The merchant unveils autonomous guided carts to pick products in its fulfillment centers.

Boxed Wholesale has invested heavily in fulfillment technology since its launch in 2013. And last week it unveiled another tool designed to get orders out the door quickly—self-driving vehicles that navigate through a warehouse and pick products.

The company’s new technology aids in fulfilling consumer orders as well as orders from businesses, through its Concierge program.

Boxed, No. 326 in the Internet Retailer 2017 Top 1000, is a web-only merchant of groceries and household products. Similar to Costco Wholesale Corp.(No. 8), Boxed mainly sells bulk products. The retailer says it generated more than $100 million in online sales last year. There is no membership fee required for consumers to buy from Boxed, delivery is free for purchases of $49 or more, and packages usually arrive within two days. Boxed also sells its own brand of affordably-priced goods. The retailer sells about 1,600 SKUs.

Initially, the self-driving vehicles will travel the picking route. Human warehouse workers pick the items and punch into a computer screen that the item has been selected and then the cart delivers the finished cart to a packer. This will increase picks per hour by an estimated 80%, Boxed says. Boxed also plans to use the vehicles for replenishment and transportation of supplies.

“Long term, we’re aiming to expand the functionality of the vehicles to complete other warehouse tasks that can be made more efficient,” says Will Fong, the retailer’s chief technology officer. “For example, rather than sending a human to restock a picking zone with paper towels, the vehicle could soon be able to recognize the need to replenish the product and complete the task, all without humans needing to get involved.”


A Boxed in-house team of two engineers developed the autonomous cart in 90 days. Now, Boxed is manufacturing hundreds of the carts (they are starting by naming each cart after a member of the Wu-Tang clan, such as Ghostface Killah and Method Man) to unleash in its warehouses. It plans to roll out between 30 and 40 in its Dallas warehouse in the next several months, Fong says.

Boxed first added the carts to its warehouse in Union, N.J. The retailer says it spent tens of millions of dollars on automation of that warehouse, which launched earlier this year, to triple the output of the 140,000-square-foot center without needing more space or workers. It’s now adding the self-driving carts to its fulfillment centers in New Jersey, Dallas, Las Vegas and Atlanta.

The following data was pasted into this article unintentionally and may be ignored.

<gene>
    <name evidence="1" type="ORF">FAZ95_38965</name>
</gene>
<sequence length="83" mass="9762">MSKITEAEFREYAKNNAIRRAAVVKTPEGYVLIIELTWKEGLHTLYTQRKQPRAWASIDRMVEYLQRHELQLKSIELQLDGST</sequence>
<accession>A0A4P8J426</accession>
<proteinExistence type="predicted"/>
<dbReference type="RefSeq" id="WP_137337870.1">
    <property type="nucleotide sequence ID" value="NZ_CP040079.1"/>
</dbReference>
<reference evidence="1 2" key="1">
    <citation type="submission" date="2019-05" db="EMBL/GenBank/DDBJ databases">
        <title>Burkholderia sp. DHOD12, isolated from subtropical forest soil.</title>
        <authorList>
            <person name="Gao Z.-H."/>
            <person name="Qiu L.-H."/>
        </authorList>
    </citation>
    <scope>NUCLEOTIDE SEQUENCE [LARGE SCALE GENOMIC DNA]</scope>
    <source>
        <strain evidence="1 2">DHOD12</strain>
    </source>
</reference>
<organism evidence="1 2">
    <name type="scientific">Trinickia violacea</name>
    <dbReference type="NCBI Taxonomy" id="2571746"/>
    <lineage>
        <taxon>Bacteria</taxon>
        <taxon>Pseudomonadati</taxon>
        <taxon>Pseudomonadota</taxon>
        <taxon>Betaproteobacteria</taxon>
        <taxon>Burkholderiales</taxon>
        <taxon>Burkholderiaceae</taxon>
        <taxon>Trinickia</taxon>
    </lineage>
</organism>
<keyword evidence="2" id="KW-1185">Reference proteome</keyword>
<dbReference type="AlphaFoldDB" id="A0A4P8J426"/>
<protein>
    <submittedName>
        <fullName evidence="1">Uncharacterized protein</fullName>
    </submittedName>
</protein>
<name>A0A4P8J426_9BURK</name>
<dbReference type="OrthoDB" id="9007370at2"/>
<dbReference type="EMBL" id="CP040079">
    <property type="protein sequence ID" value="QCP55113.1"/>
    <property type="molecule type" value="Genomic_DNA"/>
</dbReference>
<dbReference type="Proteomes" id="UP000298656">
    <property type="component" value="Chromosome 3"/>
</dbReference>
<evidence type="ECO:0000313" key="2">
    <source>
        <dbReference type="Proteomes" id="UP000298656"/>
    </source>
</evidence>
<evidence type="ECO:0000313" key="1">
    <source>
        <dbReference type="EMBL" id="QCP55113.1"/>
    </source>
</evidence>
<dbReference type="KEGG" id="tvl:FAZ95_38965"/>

This isn’t the first time Boxed has used automation to benefit its business. This summer it unveiled Smart StockUp, a feature that predicts when shoppers will most likely run low on particular household products and makes it simple for them to reorder by sending them a reminder about the items they are likely running low on. Boxed is also taking Smart StockUp one step further with Concierge, which not only predicts when a shopper is running low on goods, but preemptively fulfills the order and sends a customer products without them needing to engage at all. Concierge is geared toward businesses. For example, a company might use Concierge to reorder office supplies or snacks, Boxed says. B2B orders make up 20% of Boxed revenue or about $20 million, Fong says.


Boxed uses machine learning to scan customer data and predict what shoppers are going to run out of. Machine learning describes the ability to program an algorithm that teaches a machine what it should be looking for so computers can learn over time when they are exposed to new data. Boxed’s in-house team of data scientists created the machine-learning algorithm in three months.

Boxed also recently announced it is rolling out a real-time auction platform for search ads. The platform works in much the same way that search-based ad-bidding platforms work on Google, Inc. (No. 1) or other platforms. As an impression loads in a shopper’s browser or app, information about the page and user is passed on to the auction platform, where it is auctioned off to the advertiser that is willing to pay the highest price. That winning bidder’s ad is then loaded almost instantly.